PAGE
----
5.2. Accrued Benefits
Accrued benefits are "periodic monetary benefits ... to which an individual was entitled at death under existing ratings or decisions or those based on evidence in the file at date of death ... and due and unpaid." 38 U.S.C. § 5121(a); see also 38 C.F.R. § 3.1000. Eligibility for accrued benefits depends upon whether the veteran had a claim pending at the time of his or her death or was otherwise entitled to benefits. Jones v. West, 136 F.3d 1296, 1299 (Fed. Cir. 1998); see also Zevalkink v. Brown, 102 F.3d 1236, 1241 (Fed. Cir. 1996) ("[A]n accrued benefits claim is derivative of the veteran's claim for service connection, i.e., the claimant's entitlement is based on the veteran's entitlement."). In determining entitlement to accrued benefits, VA must look at the "evidence that was either physically or constructively in the veteran's file at the time of his death." Ralston v. West, 13 Vet. App. 108, 113 (1999); see 38 U.S.C. § 5121(a); Hayes v. Brown, 4 Vet. App. 353, 360-61 (1993) (in some cases, documents may be constructively in record and must be considered for purposes of accrued benefits).
A veteran's surviving spouse, children, and dependent parents may be entitled to accrued benefits which are "periodic monetary benefits ... to which an individual was entitled at death under existing ratings or decisions or those based on evidence in the file at date of death." 38 U.S.C. § 5121(a). A claim for accrued benefits "must be filed within one year after the date of [the] veteran's death." 38 U.S.C. § 5121(c). Also, a claim for accrued benefits derives from the deceased veteran's claim for benefits, and a surviving spouse, child, or dependent parent may not reopen or reargue a claim because "without the veteran having a claim pending at time of death, the surviving spouse has no claim upon which to derive his or her own application." Jones v. West, 136 F.3d 1296, 1300 (Fed. Cir. 1998) (citing Zevalkink v. Brown, 102 F.3d 1236 (Fed. Cir. 1996)).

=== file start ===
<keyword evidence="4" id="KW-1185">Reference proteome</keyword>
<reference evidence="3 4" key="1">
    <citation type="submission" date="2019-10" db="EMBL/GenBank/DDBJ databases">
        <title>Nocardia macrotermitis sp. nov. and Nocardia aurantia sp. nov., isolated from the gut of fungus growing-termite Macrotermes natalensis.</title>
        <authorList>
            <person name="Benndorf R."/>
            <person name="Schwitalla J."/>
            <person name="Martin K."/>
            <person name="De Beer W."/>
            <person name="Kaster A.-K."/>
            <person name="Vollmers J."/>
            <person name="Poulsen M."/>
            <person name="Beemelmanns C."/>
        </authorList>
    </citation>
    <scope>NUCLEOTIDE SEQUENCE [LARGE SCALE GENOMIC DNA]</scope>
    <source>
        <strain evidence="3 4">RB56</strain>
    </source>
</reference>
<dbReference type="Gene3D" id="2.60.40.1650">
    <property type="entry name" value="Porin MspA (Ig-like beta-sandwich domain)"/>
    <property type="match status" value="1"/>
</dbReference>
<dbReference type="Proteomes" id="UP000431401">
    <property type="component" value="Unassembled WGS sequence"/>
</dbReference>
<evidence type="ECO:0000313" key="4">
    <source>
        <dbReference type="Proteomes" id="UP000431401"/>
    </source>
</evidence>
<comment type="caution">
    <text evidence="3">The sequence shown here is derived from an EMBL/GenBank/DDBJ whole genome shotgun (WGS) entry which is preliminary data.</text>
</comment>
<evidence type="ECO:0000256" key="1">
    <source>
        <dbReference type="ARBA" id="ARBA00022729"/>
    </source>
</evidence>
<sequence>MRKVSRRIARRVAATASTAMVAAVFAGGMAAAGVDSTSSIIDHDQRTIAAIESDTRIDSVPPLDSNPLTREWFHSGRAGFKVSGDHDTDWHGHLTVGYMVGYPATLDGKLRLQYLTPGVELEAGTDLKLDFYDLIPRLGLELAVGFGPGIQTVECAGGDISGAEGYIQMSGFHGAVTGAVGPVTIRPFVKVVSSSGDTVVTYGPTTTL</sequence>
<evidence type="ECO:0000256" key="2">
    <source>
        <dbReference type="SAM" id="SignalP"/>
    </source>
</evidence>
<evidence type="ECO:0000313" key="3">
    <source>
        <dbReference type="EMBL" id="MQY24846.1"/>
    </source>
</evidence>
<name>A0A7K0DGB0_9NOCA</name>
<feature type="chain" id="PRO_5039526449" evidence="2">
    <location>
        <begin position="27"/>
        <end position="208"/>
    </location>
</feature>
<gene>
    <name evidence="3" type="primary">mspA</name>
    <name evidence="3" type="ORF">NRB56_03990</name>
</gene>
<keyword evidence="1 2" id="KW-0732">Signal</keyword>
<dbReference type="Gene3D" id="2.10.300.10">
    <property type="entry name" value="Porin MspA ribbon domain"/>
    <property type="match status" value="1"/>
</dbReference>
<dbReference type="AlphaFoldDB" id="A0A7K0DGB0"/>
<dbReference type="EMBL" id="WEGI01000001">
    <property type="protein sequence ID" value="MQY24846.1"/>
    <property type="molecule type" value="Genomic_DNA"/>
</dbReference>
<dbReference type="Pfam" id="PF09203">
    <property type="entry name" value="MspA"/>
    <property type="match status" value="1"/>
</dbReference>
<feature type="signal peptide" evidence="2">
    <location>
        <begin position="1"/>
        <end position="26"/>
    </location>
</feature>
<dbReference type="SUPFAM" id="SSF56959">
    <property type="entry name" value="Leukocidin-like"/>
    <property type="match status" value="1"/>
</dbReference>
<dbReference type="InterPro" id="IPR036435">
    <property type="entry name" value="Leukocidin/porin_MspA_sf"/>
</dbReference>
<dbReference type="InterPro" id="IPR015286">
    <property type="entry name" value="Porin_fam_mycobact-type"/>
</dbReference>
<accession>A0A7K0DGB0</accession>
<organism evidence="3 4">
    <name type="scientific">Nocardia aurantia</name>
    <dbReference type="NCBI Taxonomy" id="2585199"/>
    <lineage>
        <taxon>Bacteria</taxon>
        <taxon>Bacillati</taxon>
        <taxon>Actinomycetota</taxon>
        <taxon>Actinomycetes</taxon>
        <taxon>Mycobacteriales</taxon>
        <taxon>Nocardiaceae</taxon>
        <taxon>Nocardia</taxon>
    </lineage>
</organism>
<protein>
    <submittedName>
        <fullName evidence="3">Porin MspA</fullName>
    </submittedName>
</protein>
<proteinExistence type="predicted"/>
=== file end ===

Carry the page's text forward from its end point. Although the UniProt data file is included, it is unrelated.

Any claim for accrued benefits is contingent upon "the veteran having a claim pending at time of death." Jones, 136 F.3d at 1300. A "survivor has no standing to request review of a decision affecting the disability benefits of a veteran on the ground of [clear and unmistakable error]" because 38 U.S.C. section 5109A, the statute pertaining to such requests for revision, does not "provide[ ] for another person, even a survivor, to seek correction of a decision on a veteran's claim." Haines v. West, 154 F.3d 1298, 1301 (Fed. Cir. 1998).
VA regulations explicitly define the phrase "[c]laim for VA benefits pending on the date of death" to include any request for revision of a prior decision on the basis of clear and unmistakable error that was pending at the time of the veteran's death. 38 C.F.R. § 3. 1000(d)(5); see Mallette v. Peake, 337 F. App'x 871, 872 (Fed. Cir. 2008) (per curiam order) (stating that the question of whether a veteran had a claim pending at the time of death is a factual determination); see also 38 U.S.C. § 7261(a)(4) (providing that the Court reviews the Board's findings of fact pursuant to the "clearly erroneous" standard).
Section 5121(a)(2) provides that upon the death of a veteran, payment should be made to the living person first listed: the "veteran's spouse," "the veteran's children," or "the veteran's dependent parents." 38 U.S.C. § 5121(a)(2). In order to be eligible for accrued benefits, therefore, the claimant must qualify as a member of one of the statutorily enumerated categories of recipients. See Burris v. Principi, 15 Vet. App. 348, 35253 (2001) (concluding that 70-year-old appellant was ineligible for accrued benefits because he did not satisfy statutory definition of "child" in 38 U.S.C. § 101(4)(A), which excludes anyone over age 23 unless they were "permanently incapable of self-support" before attaining age 18); Marlow v. West, 12 Vet. App. 548, 551 (1999) (noting that section 5121(a) "limits qualifying survivors to the deceased veteran's spouse, child ... or dependent parents"). Subsection (a)(5) provides: "In all other cases, only so much of the accrued benefits may be paid as may be necessary to reimburse the person who bore the expense of last sickness and burial." 38 U.S.C. § 5121(a)(5). A surviving spouse's estate is not in the class of "persons" designated in 38 U.S.C. § 5121(a)(3) as eligible to receive accrued benefits. See Wilkes v. Principi, 16 Vet. App. 237 (2002) (holding that the nephew of the veteran who was co-executor of the veteran's estate was not eligible to receive accrued benefits).